Sherene H. Razack

Dr. Sherene H. Razack is a scholar with an international reputation whose expertise lies in the area of Critical Race, Gender, and Citizenship Studies in Education. Her research has focused on education for social change. Her work has particularly addressed sexual and racial violence, and the role such violence plays in maintaining white supremacist, patriarchal and capitalist social orders. She achieved her doctorate in Education from the University of Toronto in 1989. Apart from two years spent as an Assistant Professor of Women’s Studies at the Simone de Beauvoir Institute at Concordia University in Montréal, she has been a faculty member at the Ontario Institute for Studies in Education (OISE) at University of Toronto for the past 24 years. She is currently a Full Professor in the Department of Social Justice Education.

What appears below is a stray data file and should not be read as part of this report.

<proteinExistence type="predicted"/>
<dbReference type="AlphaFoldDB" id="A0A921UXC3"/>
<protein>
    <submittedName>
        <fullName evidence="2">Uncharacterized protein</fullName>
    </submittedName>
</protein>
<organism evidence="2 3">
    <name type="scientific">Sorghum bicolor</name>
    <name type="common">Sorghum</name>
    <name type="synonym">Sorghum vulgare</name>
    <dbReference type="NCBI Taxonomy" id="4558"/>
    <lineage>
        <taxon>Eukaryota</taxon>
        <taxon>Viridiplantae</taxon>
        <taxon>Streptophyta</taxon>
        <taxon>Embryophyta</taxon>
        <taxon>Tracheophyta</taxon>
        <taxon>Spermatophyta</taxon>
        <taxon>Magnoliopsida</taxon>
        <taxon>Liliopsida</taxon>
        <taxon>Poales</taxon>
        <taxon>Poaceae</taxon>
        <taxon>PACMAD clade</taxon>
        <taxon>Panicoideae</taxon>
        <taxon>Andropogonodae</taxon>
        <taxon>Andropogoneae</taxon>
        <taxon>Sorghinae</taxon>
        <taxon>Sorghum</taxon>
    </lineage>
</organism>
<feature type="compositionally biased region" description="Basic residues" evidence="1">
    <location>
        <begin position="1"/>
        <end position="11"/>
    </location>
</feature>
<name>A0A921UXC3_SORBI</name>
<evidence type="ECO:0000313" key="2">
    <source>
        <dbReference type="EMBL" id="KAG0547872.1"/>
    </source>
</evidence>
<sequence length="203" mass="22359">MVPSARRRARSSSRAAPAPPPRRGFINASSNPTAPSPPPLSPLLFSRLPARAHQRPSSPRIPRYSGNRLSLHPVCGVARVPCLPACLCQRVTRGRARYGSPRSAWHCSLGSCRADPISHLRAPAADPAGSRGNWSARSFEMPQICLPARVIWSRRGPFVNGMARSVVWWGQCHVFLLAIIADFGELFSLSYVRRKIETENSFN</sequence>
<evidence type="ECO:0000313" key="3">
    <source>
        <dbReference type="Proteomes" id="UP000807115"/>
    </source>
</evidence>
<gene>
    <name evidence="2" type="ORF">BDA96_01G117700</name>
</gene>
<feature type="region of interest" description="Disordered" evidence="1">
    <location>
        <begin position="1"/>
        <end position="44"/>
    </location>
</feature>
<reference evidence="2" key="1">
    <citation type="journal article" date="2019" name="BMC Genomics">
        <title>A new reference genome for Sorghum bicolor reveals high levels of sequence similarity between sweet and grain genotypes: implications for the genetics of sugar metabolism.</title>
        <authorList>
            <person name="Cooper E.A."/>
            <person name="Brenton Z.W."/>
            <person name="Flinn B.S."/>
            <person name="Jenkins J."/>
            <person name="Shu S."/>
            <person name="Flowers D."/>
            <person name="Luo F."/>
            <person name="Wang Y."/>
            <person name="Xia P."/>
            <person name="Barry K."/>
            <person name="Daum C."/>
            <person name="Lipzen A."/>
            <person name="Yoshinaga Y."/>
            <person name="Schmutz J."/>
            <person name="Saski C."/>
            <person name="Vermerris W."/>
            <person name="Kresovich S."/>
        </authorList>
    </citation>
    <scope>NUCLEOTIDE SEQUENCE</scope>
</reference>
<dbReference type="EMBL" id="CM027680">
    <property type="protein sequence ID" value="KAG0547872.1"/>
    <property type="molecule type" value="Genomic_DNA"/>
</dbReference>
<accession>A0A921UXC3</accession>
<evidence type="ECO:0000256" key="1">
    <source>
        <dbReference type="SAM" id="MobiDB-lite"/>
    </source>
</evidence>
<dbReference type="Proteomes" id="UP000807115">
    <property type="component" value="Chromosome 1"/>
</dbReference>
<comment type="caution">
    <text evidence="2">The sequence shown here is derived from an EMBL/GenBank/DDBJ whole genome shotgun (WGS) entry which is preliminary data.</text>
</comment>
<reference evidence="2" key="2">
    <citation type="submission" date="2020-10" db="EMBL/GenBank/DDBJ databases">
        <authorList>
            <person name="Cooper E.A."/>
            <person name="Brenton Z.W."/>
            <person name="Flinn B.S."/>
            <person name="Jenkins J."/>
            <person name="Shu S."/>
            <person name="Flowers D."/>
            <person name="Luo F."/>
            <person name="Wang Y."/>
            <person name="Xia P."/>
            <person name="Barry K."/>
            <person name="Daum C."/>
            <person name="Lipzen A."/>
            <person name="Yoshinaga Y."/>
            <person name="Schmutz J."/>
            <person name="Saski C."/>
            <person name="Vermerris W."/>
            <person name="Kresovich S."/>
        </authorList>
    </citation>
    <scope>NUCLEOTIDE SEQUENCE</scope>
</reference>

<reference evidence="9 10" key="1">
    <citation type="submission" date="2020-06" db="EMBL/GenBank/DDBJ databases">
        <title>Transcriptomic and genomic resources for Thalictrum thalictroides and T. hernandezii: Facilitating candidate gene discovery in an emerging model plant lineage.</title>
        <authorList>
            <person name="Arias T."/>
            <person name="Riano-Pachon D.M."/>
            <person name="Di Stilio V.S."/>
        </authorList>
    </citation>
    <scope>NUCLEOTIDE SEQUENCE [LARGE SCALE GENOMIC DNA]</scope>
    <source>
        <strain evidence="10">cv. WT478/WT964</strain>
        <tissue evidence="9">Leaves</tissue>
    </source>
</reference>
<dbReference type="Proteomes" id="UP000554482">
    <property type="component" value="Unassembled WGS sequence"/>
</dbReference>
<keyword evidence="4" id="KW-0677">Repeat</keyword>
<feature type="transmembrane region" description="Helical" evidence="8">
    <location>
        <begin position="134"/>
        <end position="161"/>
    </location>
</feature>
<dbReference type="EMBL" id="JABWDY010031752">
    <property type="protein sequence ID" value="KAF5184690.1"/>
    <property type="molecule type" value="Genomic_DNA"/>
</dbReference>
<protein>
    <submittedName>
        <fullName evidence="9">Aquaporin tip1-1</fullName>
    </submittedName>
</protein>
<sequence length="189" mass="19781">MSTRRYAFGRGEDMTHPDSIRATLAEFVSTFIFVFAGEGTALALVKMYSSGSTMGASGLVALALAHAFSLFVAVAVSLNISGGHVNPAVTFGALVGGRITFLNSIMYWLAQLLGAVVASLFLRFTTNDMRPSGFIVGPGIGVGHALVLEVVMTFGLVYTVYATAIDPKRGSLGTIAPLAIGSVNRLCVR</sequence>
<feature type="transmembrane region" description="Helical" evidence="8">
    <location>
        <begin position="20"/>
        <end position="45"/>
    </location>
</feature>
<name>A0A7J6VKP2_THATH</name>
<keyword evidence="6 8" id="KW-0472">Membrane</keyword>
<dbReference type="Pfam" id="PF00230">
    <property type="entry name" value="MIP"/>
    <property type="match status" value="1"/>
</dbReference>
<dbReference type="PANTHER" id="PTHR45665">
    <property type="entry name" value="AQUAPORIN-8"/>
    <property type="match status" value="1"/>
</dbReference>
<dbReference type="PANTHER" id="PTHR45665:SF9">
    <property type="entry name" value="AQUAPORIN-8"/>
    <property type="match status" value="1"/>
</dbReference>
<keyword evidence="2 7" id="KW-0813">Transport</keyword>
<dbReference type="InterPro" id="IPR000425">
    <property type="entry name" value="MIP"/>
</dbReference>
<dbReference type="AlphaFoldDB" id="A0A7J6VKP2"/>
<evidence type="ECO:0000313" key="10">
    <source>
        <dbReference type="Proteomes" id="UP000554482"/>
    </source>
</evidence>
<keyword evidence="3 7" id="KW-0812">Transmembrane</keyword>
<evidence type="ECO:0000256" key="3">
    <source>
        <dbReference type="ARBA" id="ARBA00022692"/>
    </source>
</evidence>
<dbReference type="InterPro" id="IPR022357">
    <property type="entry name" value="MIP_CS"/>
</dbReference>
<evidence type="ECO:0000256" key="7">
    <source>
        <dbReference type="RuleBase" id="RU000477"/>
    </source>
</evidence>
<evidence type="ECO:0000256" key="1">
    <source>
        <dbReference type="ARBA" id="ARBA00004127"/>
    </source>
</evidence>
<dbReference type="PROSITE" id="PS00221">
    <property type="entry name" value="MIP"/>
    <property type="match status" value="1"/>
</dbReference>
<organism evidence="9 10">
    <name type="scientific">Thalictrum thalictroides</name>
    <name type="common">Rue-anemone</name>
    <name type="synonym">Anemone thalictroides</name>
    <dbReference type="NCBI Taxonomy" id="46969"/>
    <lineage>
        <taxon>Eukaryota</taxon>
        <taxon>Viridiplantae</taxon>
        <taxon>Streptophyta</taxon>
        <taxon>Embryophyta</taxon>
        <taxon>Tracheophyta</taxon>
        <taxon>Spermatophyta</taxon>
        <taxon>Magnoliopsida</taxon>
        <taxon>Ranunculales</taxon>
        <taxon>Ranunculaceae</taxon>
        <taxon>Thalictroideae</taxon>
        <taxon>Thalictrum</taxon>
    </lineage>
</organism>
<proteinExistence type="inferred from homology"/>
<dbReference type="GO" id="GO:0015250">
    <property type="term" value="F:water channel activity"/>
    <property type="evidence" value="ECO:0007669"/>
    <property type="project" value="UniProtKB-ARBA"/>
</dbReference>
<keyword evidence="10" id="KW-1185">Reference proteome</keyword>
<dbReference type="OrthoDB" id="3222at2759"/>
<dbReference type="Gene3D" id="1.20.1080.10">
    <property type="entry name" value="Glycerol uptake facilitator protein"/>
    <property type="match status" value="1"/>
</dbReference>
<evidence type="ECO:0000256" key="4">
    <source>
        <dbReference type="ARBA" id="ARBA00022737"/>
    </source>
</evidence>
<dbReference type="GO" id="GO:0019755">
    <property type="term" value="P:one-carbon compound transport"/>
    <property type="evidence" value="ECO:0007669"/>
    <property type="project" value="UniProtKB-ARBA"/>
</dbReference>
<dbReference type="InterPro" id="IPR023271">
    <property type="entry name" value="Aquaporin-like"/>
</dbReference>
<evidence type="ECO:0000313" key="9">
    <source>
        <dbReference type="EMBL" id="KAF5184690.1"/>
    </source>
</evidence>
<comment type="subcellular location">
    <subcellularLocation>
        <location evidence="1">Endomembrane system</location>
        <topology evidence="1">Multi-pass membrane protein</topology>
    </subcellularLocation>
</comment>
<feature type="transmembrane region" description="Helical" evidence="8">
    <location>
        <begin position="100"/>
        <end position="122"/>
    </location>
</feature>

Dr. Razack’s publications include five single-authored and three edited books, and numerous refereed journal articles and book chapters. Her most recent publications include: Dying from Improvement: Inquests and Inquiries into Indigenous Deaths in Custody (University of Toronto Press, 2015) and At the Limits of Justice: Women of Colour on Terror (co-edited with Suvendrini Perera, University of Toronto Press, 2014). Dr. Razack has been invited to present her work across North America, Europe, the Middle East, Japan, Australia and New Zealand. Underpinning Dr. Razack’s scholarly research is a methodology that is based on the idea that systems of domination rely on each other. The idea of interlocking systems of oppression (how patriarchy, colonialism and white supremacy come into operation through each other) is one of her most important contributions to theory and practice. This methodological and theoretical intervention was first developed in Looking White People in the Eye (University of Toronto Press, 1998) and continues to be the contribution for which she is most widely known. Related areas of research include: racial and sexual violence against Indigenous and racialized peoples; the geopolitical and gendered dimensions of the ‘War on Terror’; the racial and patriarchal logic of humanitarian interventions; gender and militarism; and anti-violence feminist interventions in law.